As I stare at the road ahead for IR, I am reminded of the famous opening lines of Charles Dickens in ‘ A Tale of two cities’:
It was the best of times, it was the worst of times, it was the age of wisdom, it was the age of foolishness, it was the epoch of belief, it was the epoch of incredulity, it was the season of Light. . . .
In recent times, the IR finds itself grappling with a number of challenges. These include a declining modal share of railways in Indian economy despite its environmental and economical benefits, depletion of operating surpluses and fund balances resulting in a severe resource crunch, congestion on arterial routes resulting in a diminishing ability to carry incremental traffic to earn more revenue, long shelf of projects with thinly spread allocations, a challenging global economic scenario typified by a drastic fall in commodity prices casting a long shadow on the core sector growth in the Indian Economy, over capacities in certain sectors of the economy resulting in their tepid growth, unprecedented decline in oil prices and expansion of road network leading to a substantial reduction in operating costs of transportation by road and so on.
In this scenario, there are two options before us. We may choose to sit back and continue with business as usual hoping for the headwinds to get benign. Or we may try and carve a destiny for ourselves out of the extraordinary situation.
We may perhaps tend to agree with the philosophy that ‘one should always select, never settle’. I would therefore, strongly entreat all of you to go for the latter option.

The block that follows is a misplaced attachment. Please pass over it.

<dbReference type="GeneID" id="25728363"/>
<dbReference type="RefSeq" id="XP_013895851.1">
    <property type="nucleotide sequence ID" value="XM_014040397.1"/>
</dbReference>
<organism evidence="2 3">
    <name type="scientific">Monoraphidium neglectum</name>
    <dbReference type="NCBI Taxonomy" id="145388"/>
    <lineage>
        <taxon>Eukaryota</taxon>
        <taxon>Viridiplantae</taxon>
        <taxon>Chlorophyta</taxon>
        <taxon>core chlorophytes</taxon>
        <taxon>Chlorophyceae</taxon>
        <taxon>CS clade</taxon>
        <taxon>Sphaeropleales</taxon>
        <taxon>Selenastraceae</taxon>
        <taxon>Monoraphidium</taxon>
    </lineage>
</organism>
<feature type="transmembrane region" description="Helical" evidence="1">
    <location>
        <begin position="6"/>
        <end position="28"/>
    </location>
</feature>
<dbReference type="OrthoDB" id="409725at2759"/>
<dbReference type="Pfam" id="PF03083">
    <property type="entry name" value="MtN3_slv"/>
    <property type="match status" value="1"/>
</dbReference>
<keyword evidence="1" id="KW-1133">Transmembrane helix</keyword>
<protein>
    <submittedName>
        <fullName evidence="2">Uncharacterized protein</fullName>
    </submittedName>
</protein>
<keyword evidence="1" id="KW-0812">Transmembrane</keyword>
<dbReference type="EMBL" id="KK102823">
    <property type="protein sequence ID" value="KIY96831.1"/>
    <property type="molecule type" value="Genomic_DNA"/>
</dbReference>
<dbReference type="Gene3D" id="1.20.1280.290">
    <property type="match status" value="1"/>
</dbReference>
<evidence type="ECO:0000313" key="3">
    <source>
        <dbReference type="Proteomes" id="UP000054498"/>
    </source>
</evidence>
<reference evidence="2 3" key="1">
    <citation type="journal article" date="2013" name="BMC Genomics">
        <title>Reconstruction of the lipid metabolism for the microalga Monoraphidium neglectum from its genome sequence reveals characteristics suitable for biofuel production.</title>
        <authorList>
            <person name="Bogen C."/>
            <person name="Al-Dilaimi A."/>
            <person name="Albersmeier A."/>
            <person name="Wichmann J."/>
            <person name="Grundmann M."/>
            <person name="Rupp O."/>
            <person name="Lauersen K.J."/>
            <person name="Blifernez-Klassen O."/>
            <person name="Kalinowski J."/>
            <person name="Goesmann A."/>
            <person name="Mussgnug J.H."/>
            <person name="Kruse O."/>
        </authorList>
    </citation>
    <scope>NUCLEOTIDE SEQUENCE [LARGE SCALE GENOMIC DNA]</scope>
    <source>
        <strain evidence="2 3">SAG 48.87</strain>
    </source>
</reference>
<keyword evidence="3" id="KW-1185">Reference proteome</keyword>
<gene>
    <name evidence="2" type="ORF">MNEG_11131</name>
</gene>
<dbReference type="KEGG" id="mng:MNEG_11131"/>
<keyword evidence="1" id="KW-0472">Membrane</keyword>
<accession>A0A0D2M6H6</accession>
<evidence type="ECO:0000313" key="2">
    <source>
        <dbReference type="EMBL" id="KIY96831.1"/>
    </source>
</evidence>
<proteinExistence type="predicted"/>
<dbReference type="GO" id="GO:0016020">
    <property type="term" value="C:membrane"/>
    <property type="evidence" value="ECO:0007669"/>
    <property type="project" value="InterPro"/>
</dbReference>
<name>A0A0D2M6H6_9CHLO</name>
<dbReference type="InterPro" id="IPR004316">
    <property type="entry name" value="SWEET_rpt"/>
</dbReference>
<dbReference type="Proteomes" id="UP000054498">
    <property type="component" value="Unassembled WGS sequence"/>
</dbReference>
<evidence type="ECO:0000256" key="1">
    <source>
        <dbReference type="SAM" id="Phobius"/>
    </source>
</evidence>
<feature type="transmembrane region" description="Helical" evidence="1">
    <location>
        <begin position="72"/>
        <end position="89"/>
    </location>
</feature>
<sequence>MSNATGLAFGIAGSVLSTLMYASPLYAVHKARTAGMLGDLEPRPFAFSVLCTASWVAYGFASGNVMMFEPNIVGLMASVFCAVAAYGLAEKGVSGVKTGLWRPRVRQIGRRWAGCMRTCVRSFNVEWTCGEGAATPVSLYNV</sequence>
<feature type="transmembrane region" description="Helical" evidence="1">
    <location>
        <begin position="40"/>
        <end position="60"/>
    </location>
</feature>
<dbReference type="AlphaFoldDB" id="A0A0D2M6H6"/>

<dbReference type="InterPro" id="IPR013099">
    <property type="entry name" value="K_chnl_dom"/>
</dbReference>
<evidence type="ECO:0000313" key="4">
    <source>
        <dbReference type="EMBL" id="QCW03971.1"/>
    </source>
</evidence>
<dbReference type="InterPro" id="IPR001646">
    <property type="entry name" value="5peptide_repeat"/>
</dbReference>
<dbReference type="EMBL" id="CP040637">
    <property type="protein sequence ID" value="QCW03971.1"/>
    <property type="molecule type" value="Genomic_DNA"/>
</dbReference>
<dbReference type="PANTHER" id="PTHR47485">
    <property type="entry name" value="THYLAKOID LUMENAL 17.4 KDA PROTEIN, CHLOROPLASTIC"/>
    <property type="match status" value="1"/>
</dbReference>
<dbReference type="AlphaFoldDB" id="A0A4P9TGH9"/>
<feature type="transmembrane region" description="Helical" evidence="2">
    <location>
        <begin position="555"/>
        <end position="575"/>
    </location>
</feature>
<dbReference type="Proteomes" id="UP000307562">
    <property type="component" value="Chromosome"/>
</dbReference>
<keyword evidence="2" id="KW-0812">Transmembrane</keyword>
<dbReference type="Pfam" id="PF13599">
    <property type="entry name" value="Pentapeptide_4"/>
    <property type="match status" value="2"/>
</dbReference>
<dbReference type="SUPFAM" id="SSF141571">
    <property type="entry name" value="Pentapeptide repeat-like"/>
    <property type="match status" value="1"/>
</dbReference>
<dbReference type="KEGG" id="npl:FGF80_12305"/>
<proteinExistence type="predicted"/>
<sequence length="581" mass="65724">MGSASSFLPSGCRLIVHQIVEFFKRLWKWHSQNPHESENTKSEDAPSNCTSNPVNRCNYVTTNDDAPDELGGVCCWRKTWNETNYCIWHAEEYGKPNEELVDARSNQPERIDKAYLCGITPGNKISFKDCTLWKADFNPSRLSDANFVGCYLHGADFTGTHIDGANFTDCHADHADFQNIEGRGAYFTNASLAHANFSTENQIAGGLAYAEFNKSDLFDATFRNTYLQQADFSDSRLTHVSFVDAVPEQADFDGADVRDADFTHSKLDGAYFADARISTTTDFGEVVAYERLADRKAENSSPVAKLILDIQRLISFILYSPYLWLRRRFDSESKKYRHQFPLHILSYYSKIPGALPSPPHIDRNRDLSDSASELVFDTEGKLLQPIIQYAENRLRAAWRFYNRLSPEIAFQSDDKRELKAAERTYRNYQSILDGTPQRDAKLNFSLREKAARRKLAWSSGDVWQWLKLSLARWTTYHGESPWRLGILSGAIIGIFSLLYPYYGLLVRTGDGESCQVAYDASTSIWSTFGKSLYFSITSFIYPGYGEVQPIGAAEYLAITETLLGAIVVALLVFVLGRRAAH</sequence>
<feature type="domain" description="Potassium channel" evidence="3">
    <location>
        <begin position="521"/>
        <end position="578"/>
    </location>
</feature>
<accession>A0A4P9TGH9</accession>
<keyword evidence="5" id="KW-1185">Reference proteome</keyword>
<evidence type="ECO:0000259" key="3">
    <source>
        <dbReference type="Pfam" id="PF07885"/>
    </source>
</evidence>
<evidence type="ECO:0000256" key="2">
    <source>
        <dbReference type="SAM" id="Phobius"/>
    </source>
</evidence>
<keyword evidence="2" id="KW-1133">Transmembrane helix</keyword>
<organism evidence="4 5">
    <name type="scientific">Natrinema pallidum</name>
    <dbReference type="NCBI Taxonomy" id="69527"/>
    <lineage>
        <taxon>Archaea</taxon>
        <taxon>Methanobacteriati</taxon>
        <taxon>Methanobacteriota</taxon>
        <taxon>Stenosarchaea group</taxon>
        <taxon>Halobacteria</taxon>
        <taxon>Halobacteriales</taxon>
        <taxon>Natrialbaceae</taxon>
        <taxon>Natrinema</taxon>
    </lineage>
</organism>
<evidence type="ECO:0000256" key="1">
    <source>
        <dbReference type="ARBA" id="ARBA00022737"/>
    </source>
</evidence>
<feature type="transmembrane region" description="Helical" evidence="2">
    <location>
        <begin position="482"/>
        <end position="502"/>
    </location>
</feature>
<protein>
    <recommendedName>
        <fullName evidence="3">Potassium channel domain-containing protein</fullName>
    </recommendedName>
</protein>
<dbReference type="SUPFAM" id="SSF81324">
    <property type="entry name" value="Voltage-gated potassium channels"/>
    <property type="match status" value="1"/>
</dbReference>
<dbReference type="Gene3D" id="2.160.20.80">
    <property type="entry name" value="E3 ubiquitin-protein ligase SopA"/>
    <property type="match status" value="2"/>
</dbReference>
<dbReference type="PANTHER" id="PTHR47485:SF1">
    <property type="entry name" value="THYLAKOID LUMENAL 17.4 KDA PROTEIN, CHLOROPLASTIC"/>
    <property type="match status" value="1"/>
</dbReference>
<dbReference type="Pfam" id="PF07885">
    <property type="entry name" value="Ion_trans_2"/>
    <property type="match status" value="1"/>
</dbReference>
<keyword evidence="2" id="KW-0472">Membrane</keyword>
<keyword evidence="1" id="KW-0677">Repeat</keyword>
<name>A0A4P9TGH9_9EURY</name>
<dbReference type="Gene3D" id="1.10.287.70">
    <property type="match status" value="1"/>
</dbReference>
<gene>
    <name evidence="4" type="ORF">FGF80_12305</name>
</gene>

I firmly believe that meeting the challenges before Indian Railways would require a leadership role to be played by the cadre of IRTS. As the face of the organisation, this cadre needs to be extremely innovative and ready to provide the thought leadership so essential for the organisation to prosper. We must be on the constant lookout for the many things that CAN be done to improve things in our spheres of influence. For this we must generate synergy and maintain a positive outlook. We may find solutions by being creative or simply by going back to the basics. This would require us to maintain our quest for a deeper understanding, value interaction with our colleagues and staff to learn from them, knock our heads together often to find unconventional solutions especially with the use of modern IT and constantly be in close touch with stakeholders to respond readily to their requirements.
I would be failing here, if I do not use this opportunity to acknowledge the exemplary leadership provided by the Minister for Railways who despite the challenges, is convinced of a much grander role for IR in the national economy. With the business as usual approach conspicuous by absence in the last two successive budgets and a massive mobilisation funds for CAPEX in the mission critical areas, the hon’ble MR has been continuously encouraging all of us to catch the bull by the horns-and to take on the challenges by thinking out of the box.